By Alexia Hess-
Born Jewish in Tel Aviv, Israel, Tamir first heard about Jesus watching Super Book cartoons broadcast from Cyprus by the 700 Club. But at age 16, he turned to atheism because “nothing worked out” for him.
“God, I’m going to go to war against you,” he vowed solemnly, embarking on atheism. “As soon as I said that, it dawned on me that if there’s no God, there’s no meaning in warring against God.”
Struck by the irony, Tamir nevertheless committed to the quest of finding meaning to life with a determination to eschew God, he said on the So Be It! Channel on YouTube.
He was drawn to the arts and won praise in everything he did – photography, sculpting, drawing – but got no satisfaction from it. He got into theater but was depressed by it.
He forayed into reading philosophy and was wowed by the genius of Neitzsche. But Neitzsche’s conclusions were stark, cynical, and bleak.
He had been born of an Israeli-born mother whose parents immigrated from Poland. His father had immigrated from Iraq.
At age 18, he was drafted, like all Israeli young people, and found himself lost without his support networks of friends and family, with no opportunity to do anything creative. He was placed in the most despised wing of the Israeli Defense Forces, the military police, he says.
It was an intense and lonely time in his life. Upon swearing his loyalty to country and army, he placed his hand on a Jewish Bible that had been given to him, the Old Testament. While he shunned God previously, now he was curious.
So, two years after swearing off God, he found himself reading the Jewish Bible. He reveled in the beautiful poetry of Isaiah. Against his expectations, Tamir was being drawn back to God.
“At that point, regardless of everything, I started to turn back to God and to ask for his help,” he says. “I couldn’t do any art or anything creative. I was in the most terrible place in the Army, which is the military police. There’s nothing more hated than the military police.”
He longed to do what he was good at, art. He started to paint the walls of his barracks, coloring images that his commanders wanted, not vandalism.
His talent got noticed. Even though the military police branch of the army had no arts, ultimately Tamir got assigned to making graphic instructional pamphlets. It was 1999.
“We did cool tutorials for soldiers of what to do when a missile drops, or how to check if a weapon is biological or chemical,” Tamir says. “I knew that God was working in my life because he answered my prayer and brought me to that place.”
Now open to God, Tamir heard Jewish talk and hopes about the coming Messiah. “I had no idea what the Messiah was,” he says. “It got me thinking, what is Messiah going to be?”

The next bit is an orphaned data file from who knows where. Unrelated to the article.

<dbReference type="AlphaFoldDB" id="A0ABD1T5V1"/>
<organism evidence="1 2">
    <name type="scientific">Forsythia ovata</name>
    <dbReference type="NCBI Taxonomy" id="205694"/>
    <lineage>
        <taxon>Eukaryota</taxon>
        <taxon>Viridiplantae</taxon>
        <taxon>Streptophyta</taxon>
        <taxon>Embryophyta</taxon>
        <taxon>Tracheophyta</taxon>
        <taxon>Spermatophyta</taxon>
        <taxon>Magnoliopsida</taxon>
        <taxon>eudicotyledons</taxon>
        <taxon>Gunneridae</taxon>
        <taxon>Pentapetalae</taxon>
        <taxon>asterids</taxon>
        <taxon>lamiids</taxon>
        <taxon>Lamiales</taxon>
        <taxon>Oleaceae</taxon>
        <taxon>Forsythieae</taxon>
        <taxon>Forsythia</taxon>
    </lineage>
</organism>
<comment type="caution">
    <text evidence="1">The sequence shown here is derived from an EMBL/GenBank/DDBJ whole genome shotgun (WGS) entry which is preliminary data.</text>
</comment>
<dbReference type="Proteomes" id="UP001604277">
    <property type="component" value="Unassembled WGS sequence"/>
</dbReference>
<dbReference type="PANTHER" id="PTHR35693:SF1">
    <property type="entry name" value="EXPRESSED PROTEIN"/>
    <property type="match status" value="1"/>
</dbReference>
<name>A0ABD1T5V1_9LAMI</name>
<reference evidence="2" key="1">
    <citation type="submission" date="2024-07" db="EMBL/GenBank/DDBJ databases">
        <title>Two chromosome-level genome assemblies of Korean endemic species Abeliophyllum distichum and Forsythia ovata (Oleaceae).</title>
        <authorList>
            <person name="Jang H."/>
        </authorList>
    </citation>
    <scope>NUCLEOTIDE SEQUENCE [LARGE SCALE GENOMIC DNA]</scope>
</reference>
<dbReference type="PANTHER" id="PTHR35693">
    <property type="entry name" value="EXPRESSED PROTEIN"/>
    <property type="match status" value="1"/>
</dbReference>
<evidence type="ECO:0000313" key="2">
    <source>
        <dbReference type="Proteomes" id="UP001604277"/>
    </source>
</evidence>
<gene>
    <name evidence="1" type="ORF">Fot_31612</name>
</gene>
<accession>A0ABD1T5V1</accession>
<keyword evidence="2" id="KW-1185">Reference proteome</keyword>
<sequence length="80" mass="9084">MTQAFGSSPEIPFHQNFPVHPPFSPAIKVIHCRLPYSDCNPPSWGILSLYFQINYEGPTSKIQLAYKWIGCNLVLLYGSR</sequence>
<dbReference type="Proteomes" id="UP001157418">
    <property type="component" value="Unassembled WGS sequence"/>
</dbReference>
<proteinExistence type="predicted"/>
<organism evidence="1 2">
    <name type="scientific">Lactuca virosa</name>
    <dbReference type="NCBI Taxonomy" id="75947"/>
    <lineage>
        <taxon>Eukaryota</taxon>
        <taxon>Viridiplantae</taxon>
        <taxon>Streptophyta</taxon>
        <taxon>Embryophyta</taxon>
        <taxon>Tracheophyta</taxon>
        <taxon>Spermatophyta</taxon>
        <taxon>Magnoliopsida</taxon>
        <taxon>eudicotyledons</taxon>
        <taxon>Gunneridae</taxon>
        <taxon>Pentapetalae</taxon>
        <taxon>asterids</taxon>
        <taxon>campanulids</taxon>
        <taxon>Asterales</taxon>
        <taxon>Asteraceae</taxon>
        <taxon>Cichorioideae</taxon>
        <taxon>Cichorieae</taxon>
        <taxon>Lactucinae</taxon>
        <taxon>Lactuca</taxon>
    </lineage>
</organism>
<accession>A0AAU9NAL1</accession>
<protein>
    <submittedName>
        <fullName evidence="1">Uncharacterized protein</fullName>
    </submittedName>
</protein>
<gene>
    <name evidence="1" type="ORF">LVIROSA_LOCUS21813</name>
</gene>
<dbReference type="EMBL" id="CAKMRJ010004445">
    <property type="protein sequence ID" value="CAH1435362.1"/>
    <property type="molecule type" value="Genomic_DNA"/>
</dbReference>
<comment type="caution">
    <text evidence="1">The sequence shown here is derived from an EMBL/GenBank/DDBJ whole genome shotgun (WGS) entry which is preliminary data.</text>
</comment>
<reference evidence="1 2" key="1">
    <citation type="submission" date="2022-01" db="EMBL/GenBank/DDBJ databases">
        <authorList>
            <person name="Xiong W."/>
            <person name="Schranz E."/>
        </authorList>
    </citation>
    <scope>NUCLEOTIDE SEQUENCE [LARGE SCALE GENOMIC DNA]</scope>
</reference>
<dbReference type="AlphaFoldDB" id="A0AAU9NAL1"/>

At the end of the year, a female soldier joined the media team. He was shocked because she happened to be a follower of Jesus.
“What? Are you a Christian? You’re not even Jewish if you have converted to Christianity,” he objected. “That’s a religion for the Gentiles.”
“I thought she was crazy,” he adds. “But I had a problem with that. She was the least crazy person I ever met. She was the most okay, normal, nice person that I ever met. So that intrigued me.”
Tamir had a New Testament at home that he dug out and started to read.
Reading the genealogy, he was struck with the impeccable Jewishness of Jesus. “It starts to go through the names of the Bible,” he remembers.
He fact-checked everything in the New Testament with citations in the Old Testament. Suddenly, all of Isaiah could be understood more clearly.
“My eyes were opened,” he says. “Isaiah was talking about issues of the heart, that people do things that make them look righteous, but their heart is corrupt.”
The truths he was discovering resonated with his own heart. His consciousness of sin grew.
“Someone lit the light, someone pulled the curtain, and now I saw,” he marveled.
He saw the Old Testament prophecies, that the Jews would be scattered in exile if they disobeyed God, fulfilled in his own family’s life. His grandfather almost died fleeing from the Nazis in Poland in 1935. “God brought them to Israel just like he prophesied in the Old Testament,” he says.
The New Testament is “so Jewish,” he concluded.
Tamir surrendered his life to Jesus as his Lord and Savior and was born again.
Since following Jesus, his friends and parents have not understood, Tamir says. “They thought it was just a lie, but that’s exactly what Jesus said would happen,” he adds. “The people I told these things to never wanted to check the books. A lot of it was laziness.”
Today, Tamir teaches scriptures, both Old and New Testament, in Israel.
“God defeated me in the battle I challenged him to,” Tamir says. “But he made me the winner.”
If you want to know more about a personal relationship with God, go here
About the writer of this article: Lexy Hess studies at Lighthouse Christian Academy near the Pico-Robertson neighborhood in Los Angeles.